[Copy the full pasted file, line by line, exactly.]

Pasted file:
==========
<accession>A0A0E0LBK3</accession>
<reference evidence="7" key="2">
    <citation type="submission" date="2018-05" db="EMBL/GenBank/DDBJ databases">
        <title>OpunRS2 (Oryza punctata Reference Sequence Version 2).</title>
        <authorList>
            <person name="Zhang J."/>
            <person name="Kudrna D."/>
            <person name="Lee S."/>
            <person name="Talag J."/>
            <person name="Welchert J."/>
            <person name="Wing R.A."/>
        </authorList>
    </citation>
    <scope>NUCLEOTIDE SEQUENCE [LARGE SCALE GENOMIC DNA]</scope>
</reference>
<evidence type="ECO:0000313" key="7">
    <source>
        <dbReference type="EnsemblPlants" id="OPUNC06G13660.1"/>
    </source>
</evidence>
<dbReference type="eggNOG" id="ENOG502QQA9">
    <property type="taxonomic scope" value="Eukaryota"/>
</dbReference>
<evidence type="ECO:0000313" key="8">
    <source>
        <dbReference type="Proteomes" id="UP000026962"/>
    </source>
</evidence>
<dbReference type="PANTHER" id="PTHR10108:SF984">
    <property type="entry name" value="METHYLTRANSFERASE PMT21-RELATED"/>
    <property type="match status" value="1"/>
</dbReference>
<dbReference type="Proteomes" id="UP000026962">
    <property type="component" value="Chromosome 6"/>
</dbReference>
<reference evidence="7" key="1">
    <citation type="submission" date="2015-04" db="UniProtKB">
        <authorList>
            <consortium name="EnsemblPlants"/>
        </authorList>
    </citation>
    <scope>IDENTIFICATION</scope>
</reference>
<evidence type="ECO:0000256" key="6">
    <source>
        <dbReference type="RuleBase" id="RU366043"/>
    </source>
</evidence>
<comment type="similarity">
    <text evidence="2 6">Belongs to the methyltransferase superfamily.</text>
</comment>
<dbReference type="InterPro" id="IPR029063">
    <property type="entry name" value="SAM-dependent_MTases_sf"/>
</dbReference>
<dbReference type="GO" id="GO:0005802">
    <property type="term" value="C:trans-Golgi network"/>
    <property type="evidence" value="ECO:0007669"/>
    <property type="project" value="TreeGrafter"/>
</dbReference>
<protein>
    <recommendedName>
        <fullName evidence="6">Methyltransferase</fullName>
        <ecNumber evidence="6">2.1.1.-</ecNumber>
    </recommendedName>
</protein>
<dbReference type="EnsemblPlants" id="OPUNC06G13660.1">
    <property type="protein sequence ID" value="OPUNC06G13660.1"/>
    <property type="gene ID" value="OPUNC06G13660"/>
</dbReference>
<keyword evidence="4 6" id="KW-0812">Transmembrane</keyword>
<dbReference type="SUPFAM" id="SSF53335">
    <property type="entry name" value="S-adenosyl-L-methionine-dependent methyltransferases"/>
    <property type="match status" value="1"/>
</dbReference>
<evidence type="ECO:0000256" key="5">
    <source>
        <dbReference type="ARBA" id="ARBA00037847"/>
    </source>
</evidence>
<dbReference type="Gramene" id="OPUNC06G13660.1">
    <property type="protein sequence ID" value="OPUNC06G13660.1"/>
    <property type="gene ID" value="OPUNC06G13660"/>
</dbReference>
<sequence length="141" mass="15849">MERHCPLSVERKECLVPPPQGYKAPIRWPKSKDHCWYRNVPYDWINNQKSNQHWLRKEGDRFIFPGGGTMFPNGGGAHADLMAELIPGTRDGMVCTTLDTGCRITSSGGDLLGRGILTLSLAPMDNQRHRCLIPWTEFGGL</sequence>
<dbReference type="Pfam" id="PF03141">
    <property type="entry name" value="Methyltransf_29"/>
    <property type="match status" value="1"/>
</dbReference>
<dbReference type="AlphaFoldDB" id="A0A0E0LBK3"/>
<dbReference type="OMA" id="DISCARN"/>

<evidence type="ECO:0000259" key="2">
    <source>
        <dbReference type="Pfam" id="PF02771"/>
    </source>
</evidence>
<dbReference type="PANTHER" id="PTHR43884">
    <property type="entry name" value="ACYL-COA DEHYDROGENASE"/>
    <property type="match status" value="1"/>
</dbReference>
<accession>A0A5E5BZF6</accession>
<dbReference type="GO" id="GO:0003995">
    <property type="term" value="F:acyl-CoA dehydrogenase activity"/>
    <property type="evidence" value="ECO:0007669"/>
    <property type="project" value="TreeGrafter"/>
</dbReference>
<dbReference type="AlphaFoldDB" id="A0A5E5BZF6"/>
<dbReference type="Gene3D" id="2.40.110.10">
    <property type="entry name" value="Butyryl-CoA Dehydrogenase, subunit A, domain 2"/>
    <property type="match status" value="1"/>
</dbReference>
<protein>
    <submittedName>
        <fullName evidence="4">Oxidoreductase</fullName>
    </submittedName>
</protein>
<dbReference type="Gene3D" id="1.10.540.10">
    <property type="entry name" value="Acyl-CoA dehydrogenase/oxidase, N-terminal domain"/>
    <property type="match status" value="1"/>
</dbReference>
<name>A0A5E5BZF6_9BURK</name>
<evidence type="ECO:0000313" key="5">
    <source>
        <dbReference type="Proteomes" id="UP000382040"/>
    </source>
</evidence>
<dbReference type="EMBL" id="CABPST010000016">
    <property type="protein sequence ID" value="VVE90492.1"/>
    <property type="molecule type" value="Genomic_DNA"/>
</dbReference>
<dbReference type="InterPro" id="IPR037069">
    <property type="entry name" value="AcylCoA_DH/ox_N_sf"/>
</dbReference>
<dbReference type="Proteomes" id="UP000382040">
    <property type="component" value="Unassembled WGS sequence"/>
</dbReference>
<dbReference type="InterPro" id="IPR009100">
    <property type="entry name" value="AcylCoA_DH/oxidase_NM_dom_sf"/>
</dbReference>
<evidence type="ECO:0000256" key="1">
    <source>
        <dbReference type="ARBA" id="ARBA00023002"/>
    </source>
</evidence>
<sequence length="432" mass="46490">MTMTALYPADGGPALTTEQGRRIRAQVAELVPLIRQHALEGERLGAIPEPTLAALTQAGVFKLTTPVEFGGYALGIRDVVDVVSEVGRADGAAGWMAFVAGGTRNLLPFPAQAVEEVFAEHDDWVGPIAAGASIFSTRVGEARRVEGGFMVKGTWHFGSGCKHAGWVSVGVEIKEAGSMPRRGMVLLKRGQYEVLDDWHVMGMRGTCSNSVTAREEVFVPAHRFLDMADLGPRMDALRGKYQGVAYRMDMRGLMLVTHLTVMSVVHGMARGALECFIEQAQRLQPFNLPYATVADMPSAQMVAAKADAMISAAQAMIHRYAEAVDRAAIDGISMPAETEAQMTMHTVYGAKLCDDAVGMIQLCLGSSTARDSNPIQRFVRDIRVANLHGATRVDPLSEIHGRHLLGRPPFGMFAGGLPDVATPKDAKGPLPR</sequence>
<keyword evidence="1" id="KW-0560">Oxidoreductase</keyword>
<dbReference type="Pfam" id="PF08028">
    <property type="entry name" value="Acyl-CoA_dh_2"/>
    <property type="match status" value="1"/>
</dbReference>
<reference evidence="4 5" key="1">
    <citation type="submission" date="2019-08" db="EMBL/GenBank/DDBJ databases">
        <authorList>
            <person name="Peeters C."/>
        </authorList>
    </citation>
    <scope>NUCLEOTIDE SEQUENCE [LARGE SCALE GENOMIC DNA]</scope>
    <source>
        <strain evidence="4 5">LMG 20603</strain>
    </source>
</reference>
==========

<accession>A0A0E0LBK3</accession>
<reference evidence="7" key="2">
    <citation type="submission" date="2018-05" db="EMBL/GenBank/DDBJ databases">
        <title>OpunRS2 (Oryza punctata Reference Sequence Version 2).</title>
        <authorList>
            <person name="Zhang J."/>
            <person name="Kudrna D."/>
            <person name="Lee S."/>
            <person name="Talag J."/>
            <person name="Welchert J."/>
            <person name="Wing R.A."/>
        </authorList>
    </citation>
    <scope>NUCLEOTIDE SEQUENCE [LARGE SCALE GENOMIC DNA]</scope>
</reference>
<evidence type="ECO:0000313" key="7">
    <source>
        <dbReference type="EnsemblPlants" id="OPUNC06G13660.1"/>
    </source>
</evidence>
<dbReference type="eggNOG" id="ENOG502QQA9">
    <property type="taxonomic scope" value="Eukaryota"/>
</dbReference>
<evidence type="ECO:0000313" key="8">
    <source>
        <dbReference type="Proteomes" id="UP000026962"/>
    </source>
</evidence>
<dbReference type="PANTHER" id="PTHR10108:SF984">
    <property type="entry name" value="METHYLTRANSFERASE PMT21-RELATED"/>
    <property type="match status" value="1"/>
</dbReference>
<dbReference type="Proteomes" id="UP000026962">
    <property type="component" value="Chromosome 6"/>
</dbReference>
<reference evidence="7" key="1">
    <citation type="submission" date="2015-04" db="UniProtKB">
        <authorList>
            <consortium name="EnsemblPlants"/>
        </authorList>
    </citation>
    <scope>IDENTIFICATION</scope>
</reference>
<evidence type="ECO:0000256" key="6">
    <source>
        <dbReference type="RuleBase" id="RU366043"/>
    </source>
</evidence>
<comment type="similarity">
    <text evidence="2 6">Belongs to the methyltransferase superfamily.</text>
</comment>
<dbReference type="InterPro" id="IPR029063">
    <property type="entry name" value="SAM-dependent_MTases_sf"/>
</dbReference>
<dbReference type="GO" id="GO:0005802">
    <property type="term" value="C:trans-Golgi network"/>
    <property type="evidence" value="ECO:0007669"/>
    <property type="project" value="TreeGrafter"/>
</dbReference>
<protein>
    <recommendedName>
        <fullName evidence="6">Methyltransferase</fullName>
        <ecNumber evidence="6">2.1.1.-</ecNumber>
    </recommendedName>
</protein>
<dbReference type="EnsemblPlants" id="OPUNC06G13660.1">
    <property type="protein sequence ID" value="OPUNC06G13660.1"/>
    <property type="gene ID" value="OPUNC06G13660"/>
</dbReference>
<keyword evidence="4 6" id="KW-0812">Transmembrane</keyword>
<dbReference type="SUPFAM" id="SSF53335">
    <property type="entry name" value="S-adenosyl-L-methionine-dependent methyltransferases"/>
    <property type="match status" value="1"/>
</dbReference>
<evidence type="ECO:0000256" key="5">
    <source>
        <dbReference type="ARBA" id="ARBA00037847"/>
    </source>
</evidence>
<dbReference type="Gramene" id="OPUNC06G13660.1">
    <property type="protein sequence ID" value="OPUNC06G13660.1"/>
    <property type="gene ID" value="OPUNC06G13660"/>
</dbReference>
<sequence length="141" mass="15849">MERHCPLSVERKECLVPPPQGYKAPIRWPKSKDHCWYRNVPYDWINNQKSNQHWLRKEGDRFIFPGGGTMFPNGGGAHADLMAELIPGTRDGMVCTTLDTGCRITSSGGDLLGRGILTLSLAPMDNQRHRCLIPWTEFGGL</sequence>
<dbReference type="Pfam" id="PF03141">
    <property type="entry name" value="Methyltransf_29"/>
    <property type="match status" value="1"/>
</dbReference>
<dbReference type="AlphaFoldDB" id="A0A0E0LBK3"/>
<dbReference type="OMA" id="DISCARN"/>

<evidence type="ECO:0000259" key="2">
    <source>
        <dbReference type="Pfam" id="PF02771"/>
    </source>
</evidence>
<dbReference type="PANTHER" id="PTHR43884">
    <property type="entry name" value="ACYL-COA DEHYDROGENASE"/>
    <property type="match status" value="1"/>
</dbReference>
<accession>A0A5E5BZF6</accession>
<dbReference type="GO" id="GO:0003995">
    <property type="term" value="F:acyl-CoA dehydrogenase activity"/>
    <property type="evidence" value="ECO:0007669"/>
    <property type="project" value="TreeGrafter"/>
</dbReference>
<dbReference type="AlphaFoldDB" id="A0A5E5BZF6"/>
<dbReference type="Gene3D" id="2.40.110.10">
    <property type="entry name" value="Butyryl-CoA Dehydrogenase, subunit A, domain 2"/>
    <property type="match status" value="1"/>
</dbReference>
<protein>
    <submittedName>
        <fullName evidence="4">Oxidoreductase</fullName>
    </submittedName>
</protein>
<dbReference type="Gene3D" id="1.10.540.10">
    <property type="entry name" value="Acyl-CoA dehydrogenase/oxidase, N-terminal domain"/>
    <property type="match status" value="1"/>
</dbReference>
<name>A0A5E5BZF6_9BURK</name>
<evidence type="ECO:0000313" key="5">
    <source>
        <dbReference type="Proteomes" id="UP000382040"/>
    </source>
</evidence>
<dbReference type="EMBL" id="CABPST010000016">
    <property type="protein sequence ID" value="VVE90492.1"/>
    <property type="molecule type" value="Genomic_DNA"/>
</dbReference>
<dbReference type="InterPro" id="IPR037069">
    <property type="entry name" value="AcylCoA_DH/ox_N_sf"/>
</dbReference>
<dbReference type="Proteomes" id="UP000382040">
    <property type="component" value="Unassembled WGS sequence"/>
</dbReference>
<dbReference type="InterPro" id="IPR009100">
    <property type="entry name" value="AcylCoA_DH/oxidase_NM_dom_sf"/>
</dbReference>
<evidence type="ECO:0000256" key="1">
    <source>
        <dbReference type="ARBA" id="ARBA00023002"/>
    </source>
</evidence>
<sequence length="432" mass="46490">MTMTALYPADGGPALTTEQGRRIRAQVAELVPLIRQHALEGERLGAIPEPTLAALTQAGVFKLTTPVEFGGYALGIRDVVDVVSEVGRADGAAGWMAFVAGGTRNLLPFPAQAVEEVFAEHDDWVGPIAAGASIFSTRVGEARRVEGGFMVKGTWHFGSGCKHAGWVSVGVEIKEAGSMPRRGMVLLKRGQYEVLDDWHVMGMRGTCSNSVTAREEVFVPAHRFLDMADLGPRMDALRGKYQGVAYRMDMRGLMLVTHLTVMSVVHGMARGALECFIEQAQRLQPFNLPYATVADMPSAQMVAAKADAMISAAQAMIHRYAEAVDRAAIDGISMPAETEAQMTMHTVYGAKLCDDAVGMIQLCLGSSTARDSNPIQRFVRDIRVANLHGATRVDPLSEIHGRHLLGRPPFGMFAGGLPDVATPKDAKGPLPR</sequence>
<keyword evidence="1" id="KW-0560">Oxidoreductase</keyword>
<dbReference type="Pfam" id="PF08028">
    <property type="entry name" value="Acyl-CoA_dh_2"/>
    <property type="match status" value="1"/>
</dbReference>
<reference evidence="4 5" key="1">
    <citation type="submission" date="2019-08" db="EMBL/GenBank/DDBJ databases">
        <authorList>
            <person name="Peeters C."/>
        </authorList>
    </citation>
    <scope>NUCLEOTIDE SEQUENCE [LARGE SCALE GENOMIC DNA]</scope>
    <source>
        <strain evidence="4 5">LMG 20603</strain>
    </source>
</reference>